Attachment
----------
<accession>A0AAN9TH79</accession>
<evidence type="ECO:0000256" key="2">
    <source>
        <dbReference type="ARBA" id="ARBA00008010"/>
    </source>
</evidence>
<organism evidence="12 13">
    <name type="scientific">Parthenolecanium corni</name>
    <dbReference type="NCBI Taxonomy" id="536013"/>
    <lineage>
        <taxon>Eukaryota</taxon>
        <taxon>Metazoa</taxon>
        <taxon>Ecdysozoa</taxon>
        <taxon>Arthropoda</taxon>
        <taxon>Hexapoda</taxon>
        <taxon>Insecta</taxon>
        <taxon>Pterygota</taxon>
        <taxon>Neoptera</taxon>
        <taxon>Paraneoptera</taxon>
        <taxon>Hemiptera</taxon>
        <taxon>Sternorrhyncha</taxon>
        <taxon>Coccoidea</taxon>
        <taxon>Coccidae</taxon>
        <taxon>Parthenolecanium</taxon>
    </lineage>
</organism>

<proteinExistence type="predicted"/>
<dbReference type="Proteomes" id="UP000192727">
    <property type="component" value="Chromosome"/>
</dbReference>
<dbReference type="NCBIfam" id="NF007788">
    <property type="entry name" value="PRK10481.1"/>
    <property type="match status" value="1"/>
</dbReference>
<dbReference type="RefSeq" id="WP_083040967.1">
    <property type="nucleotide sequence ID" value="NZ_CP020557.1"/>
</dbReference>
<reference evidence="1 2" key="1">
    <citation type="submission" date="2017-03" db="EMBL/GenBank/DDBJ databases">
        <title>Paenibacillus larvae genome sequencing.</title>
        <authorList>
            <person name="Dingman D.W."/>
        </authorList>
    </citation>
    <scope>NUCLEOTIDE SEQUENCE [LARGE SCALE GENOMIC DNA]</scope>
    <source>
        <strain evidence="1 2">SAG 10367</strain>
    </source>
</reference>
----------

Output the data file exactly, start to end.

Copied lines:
<accession>A0AAN9TH79</accession>
<evidence type="ECO:0000256" key="2">
    <source>
        <dbReference type="ARBA" id="ARBA00008010"/>
    </source>
</evidence>
<organism evidence="12 13">
    <name type="scientific">Parthenolecanium corni</name>
    <dbReference type="NCBI Taxonomy" id="536013"/>
    <lineage>
        <taxon>Eukaryota</taxon>
        <taxon>Metazoa</taxon>
        <taxon>Ecdysozoa</taxon>
        <taxon>Arthropoda</taxon>
        <taxon>Hexapoda</taxon>
        <taxon>Insecta</taxon>
        <taxon>Pterygota</taxon>
        <taxon>Neoptera</taxon>
        <taxon>Paraneoptera</taxon>
        <taxon>Hemiptera</taxon>
        <taxon>Sternorrhyncha</taxon>
        <taxon>Coccoidea</taxon>
        <taxon>Coccidae</taxon>
        <taxon>Parthenolecanium</taxon>
    </lineage>
</organism>

<proteinExistence type="predicted"/>
<dbReference type="Proteomes" id="UP000192727">
    <property type="component" value="Chromosome"/>
</dbReference>
<dbReference type="NCBIfam" id="NF007788">
    <property type="entry name" value="PRK10481.1"/>
    <property type="match status" value="1"/>
</dbReference>
<dbReference type="RefSeq" id="WP_083040967.1">
    <property type="nucleotide sequence ID" value="NZ_CP020557.1"/>
</dbReference>
<reference evidence="1 2" key="1">
    <citation type="submission" date="2017-03" db="EMBL/GenBank/DDBJ databases">
        <title>Paenibacillus larvae genome sequencing.</title>
        <authorList>
            <person name="Dingman D.W."/>
        </authorList>
    </citation>
    <scope>NUCLEOTIDE SEQUENCE [LARGE SCALE GENOMIC DNA]</scope>
    <source>
        <strain evidence="1 2">SAG 10367</strain>
    </source>
</reference>